A couple of people have brought up the idea that Wizards won't risk altering the RL list because there isn't enough incentive, because these players are such a minority. But I don't exactly agree with that. They already have way to completely remove the barrier to entry without intervening with the RL policy at all, which is to simply ban all RL cards in all formats. This in no way violates the policy, but it would have the same effect, financially, people would quit magic outright and stopping buying packs and cards altogether. Also, if such a majority of the money (players, collectors, investors) were from people that want to abolish the RL, then WOTC would, because they would make more money than they would lose from the litigation and the loss of faith, but there's clearly enough money from people that want to maintain the RL.
This is also what I meant by the litigation isn't the most pressing issue, if it were, then the above solution would be fine, but it's not. If WOTC abolished the RL, there would be litigation, but what I'm suggesting by the loss of faith is that even if the lawsuit couldn't happen (like with banning all RL cards, rather than reprinting them) or if the lawsuit happened and WOTC won, the consequences would still be pretty much the same. People would quit, investors would leave, and WOTC would lose a lot of money. I'm saying the market is a bigger factor in addition to the litigation.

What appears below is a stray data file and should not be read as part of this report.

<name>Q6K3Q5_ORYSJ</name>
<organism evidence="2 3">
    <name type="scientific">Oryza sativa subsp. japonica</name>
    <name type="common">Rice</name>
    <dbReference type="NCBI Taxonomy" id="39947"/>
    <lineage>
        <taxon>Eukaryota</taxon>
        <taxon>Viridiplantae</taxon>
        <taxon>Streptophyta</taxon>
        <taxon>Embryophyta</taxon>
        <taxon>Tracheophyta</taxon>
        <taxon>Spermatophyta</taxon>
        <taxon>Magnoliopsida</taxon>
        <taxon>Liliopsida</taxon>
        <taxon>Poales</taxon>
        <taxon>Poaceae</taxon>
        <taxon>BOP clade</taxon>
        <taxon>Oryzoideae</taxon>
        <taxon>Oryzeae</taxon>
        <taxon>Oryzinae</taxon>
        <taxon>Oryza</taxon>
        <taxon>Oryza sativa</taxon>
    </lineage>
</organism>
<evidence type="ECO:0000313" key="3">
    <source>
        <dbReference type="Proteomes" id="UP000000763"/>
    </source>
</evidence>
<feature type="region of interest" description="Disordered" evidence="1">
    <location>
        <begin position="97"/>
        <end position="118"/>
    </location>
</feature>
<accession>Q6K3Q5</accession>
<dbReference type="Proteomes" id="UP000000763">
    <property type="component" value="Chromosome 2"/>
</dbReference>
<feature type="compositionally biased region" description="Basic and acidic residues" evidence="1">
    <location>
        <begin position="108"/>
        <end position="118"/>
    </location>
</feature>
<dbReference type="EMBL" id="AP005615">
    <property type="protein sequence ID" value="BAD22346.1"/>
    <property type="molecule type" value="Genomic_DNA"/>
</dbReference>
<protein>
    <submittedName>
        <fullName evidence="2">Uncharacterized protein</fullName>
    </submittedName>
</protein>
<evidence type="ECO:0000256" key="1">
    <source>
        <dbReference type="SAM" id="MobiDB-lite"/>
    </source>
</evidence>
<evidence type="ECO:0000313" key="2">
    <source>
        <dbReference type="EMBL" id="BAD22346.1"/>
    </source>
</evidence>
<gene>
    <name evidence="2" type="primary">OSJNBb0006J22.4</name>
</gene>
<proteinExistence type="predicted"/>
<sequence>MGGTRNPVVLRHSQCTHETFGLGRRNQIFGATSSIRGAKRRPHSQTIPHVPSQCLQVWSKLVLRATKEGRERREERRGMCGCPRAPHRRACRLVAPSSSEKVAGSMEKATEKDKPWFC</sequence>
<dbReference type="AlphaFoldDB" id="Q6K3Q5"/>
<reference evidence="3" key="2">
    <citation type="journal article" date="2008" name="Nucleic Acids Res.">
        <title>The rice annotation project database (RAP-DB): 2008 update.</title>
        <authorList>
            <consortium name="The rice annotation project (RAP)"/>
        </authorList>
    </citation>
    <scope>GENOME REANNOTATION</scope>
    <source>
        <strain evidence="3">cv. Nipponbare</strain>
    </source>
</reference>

As for the stock split, I agree that some people would hoard their old lotuses, but people do sell them regularly, albeit at a very high price tag. So, while some people would hoard them, others wouldn't. It's not about charity, it's about making money without losing the ability to play Lotus in an sanctioned tournament, which is the obvious demand for it. If it weren't, even though there are only 2 sanctioned tournaments a year, the price tag wouldn't be so high.
Furthermore, if they did the stock split, a lot of people just want to the lotus as a way of entering the format, so they could buy an old lotus for $3k, then immediately trade it in, keep one, and sell the rest, which is exactly what I would do. People wouldn't suddenly stop selling lotuses, because there's a trade-in for them, and if no one traded them in, then there would be no change at all. Again, this is something that happens all the time in the stock market, worth a lot more money. Why does it work there, but not here? Old shares are worth X times more than new shares. Any fluctuation in that exchange rate, causes arbitrage, which is then naturally corrected by the market.